In my previous blog post, I discussed some key takeaways that I got from the talks I attended in the recently concluded RSA 2013 in San Francisco, California. This time around, I want to share in length, some of these noteworthy sessions.
Innovation Sandbox was a packed session that Hugh Thompson ran quite deftly. Ten startups were selected and given three minutes to explain their technology, followed by a two-minute question-and-answer session, with questions coming from the judging panel, made up of industry experts.
All the company representatives talked about what they were doing and had to prove why their solution would work and generate revenue in the future. A white board session followed where thoughts from the audience were taken and put on an online whiteboard.
The participants also had the opportunity to meet (or “date”, as they put it) with potential investors in an igloo-styled hut. Winners from previous years were also present to share their experiences and mingle with the participants.
Panel discussion on future of end point security
This panel discussed how changes in end-points are changing the security landscape. Bring Your Own Device (BYOD) and Virtual Desktop Infrastucture (VDI) are ensuring that enterprises no longer have the same control over theirs networks and devices that they had in the past. Solutions such as traffic filtering, network access control (NAC), software defined security (SDS) vs. traditional solutions were discussed. There was no definitive answer – each technology has its uses, pros, and cons – but the points that came out from these discussions were quite insightful.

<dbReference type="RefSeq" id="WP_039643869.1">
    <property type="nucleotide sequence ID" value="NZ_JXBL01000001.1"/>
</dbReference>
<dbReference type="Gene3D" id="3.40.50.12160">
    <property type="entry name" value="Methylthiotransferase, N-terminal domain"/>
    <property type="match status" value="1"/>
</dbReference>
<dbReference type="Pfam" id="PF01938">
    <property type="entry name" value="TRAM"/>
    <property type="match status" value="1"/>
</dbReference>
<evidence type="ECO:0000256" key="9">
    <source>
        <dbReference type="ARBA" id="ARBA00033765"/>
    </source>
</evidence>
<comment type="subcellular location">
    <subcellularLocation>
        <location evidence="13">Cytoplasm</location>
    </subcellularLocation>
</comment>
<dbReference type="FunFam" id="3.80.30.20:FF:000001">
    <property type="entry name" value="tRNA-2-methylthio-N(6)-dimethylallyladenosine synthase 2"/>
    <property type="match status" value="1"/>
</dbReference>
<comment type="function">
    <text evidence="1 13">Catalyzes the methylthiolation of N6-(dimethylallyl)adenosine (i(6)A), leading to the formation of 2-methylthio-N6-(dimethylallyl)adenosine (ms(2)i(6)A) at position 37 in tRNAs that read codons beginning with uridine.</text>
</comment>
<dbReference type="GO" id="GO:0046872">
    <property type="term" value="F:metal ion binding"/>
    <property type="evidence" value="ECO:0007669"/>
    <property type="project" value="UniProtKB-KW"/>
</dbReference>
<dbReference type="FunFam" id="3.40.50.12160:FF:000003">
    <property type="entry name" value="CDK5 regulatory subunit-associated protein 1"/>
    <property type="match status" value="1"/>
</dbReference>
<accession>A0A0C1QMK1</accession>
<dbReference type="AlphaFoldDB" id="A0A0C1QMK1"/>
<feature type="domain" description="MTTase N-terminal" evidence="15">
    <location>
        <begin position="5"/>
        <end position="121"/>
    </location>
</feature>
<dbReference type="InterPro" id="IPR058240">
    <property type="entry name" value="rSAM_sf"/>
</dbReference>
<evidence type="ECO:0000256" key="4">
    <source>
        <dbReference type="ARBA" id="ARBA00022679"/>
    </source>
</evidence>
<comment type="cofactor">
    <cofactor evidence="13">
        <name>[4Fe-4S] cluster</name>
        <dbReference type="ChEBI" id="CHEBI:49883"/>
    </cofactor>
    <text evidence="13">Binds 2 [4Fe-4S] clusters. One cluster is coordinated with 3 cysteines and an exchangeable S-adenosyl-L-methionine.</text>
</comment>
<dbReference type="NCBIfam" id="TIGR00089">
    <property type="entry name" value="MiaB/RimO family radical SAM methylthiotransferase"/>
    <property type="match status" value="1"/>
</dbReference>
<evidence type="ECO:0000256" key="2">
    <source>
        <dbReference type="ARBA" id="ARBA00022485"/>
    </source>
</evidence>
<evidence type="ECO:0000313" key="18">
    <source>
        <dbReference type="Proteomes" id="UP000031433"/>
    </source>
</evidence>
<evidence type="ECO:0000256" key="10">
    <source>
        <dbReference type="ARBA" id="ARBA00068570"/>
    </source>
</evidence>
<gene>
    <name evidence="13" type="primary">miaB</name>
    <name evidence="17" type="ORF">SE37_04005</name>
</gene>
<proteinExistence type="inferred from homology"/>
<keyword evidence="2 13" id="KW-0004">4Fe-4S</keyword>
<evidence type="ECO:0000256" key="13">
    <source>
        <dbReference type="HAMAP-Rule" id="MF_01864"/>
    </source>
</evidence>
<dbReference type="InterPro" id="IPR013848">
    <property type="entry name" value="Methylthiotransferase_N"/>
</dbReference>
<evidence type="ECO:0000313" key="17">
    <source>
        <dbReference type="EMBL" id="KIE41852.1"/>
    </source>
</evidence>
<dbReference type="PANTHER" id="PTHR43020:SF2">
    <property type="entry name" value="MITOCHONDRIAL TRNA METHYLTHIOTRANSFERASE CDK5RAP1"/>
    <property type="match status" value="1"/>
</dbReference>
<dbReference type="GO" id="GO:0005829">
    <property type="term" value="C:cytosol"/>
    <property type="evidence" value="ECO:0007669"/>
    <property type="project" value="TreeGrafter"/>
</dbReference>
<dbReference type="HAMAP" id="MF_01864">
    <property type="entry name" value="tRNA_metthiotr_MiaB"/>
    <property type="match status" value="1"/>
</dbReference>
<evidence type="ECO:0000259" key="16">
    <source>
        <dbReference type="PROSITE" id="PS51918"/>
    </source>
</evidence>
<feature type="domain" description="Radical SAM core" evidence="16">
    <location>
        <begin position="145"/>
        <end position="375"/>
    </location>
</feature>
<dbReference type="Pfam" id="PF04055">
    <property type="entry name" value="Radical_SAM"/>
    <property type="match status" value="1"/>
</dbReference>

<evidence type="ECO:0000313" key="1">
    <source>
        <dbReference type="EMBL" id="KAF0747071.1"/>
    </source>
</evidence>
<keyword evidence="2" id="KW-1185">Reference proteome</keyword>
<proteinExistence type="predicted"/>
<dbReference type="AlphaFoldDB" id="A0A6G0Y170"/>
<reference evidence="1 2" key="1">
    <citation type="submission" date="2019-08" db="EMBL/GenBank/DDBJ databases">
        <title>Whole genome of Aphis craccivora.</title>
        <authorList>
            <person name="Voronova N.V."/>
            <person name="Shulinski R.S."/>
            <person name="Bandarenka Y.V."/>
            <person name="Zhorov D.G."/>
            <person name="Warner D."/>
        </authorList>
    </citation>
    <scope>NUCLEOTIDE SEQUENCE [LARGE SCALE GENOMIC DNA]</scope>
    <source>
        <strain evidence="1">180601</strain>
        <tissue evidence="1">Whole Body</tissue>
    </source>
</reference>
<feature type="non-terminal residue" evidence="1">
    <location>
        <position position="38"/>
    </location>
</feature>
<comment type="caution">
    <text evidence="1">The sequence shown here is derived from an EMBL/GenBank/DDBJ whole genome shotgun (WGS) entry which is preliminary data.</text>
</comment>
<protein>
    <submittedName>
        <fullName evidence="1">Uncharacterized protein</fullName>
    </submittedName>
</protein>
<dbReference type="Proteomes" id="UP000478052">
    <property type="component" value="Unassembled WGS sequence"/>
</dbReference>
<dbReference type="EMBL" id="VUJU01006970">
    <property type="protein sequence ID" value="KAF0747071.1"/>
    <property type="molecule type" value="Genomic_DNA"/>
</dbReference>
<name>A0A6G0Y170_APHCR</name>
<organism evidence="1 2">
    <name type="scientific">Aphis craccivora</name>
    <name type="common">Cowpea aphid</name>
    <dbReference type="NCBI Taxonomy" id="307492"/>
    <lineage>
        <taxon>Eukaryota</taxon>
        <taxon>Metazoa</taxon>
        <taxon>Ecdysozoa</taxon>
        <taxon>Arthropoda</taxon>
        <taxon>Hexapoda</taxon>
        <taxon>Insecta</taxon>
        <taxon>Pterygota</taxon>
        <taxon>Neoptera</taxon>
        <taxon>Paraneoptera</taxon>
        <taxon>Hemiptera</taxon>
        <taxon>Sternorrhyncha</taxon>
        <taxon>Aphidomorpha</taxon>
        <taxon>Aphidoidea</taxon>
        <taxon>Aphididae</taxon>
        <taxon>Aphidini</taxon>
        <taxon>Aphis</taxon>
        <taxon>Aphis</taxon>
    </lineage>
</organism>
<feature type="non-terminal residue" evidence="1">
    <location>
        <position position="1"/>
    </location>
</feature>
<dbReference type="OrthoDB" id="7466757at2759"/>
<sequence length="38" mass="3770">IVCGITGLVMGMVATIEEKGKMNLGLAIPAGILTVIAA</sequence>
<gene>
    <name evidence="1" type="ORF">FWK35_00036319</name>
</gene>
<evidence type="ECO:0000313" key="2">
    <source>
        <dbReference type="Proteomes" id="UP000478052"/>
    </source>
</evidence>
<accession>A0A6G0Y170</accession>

Awareness Doesn’t Matter: A Behavior Design Approach to Securing Users
This session talked about how user behavior could be used to trigger potential security alerts. This is an interesting area for research, but in actual usage is prone to false positives. However, in situations where security is an absolute must and false positives can be tolerated, this may be of use.
Malware Hunting with Sysinternals
Mark Russinovich, the author of the Sysinternals tools suite, gave a brilliant talk about what’s new with Sysinternals tools and how these can used for malware analysis. His aim was to show how to carry out a quick analysis if there are any suspicious files on a system. He also discussed future developments, like more color coding for faster visualization of event. Russinovich kept the tone of his talk light, thanks to his wit and sense of humor.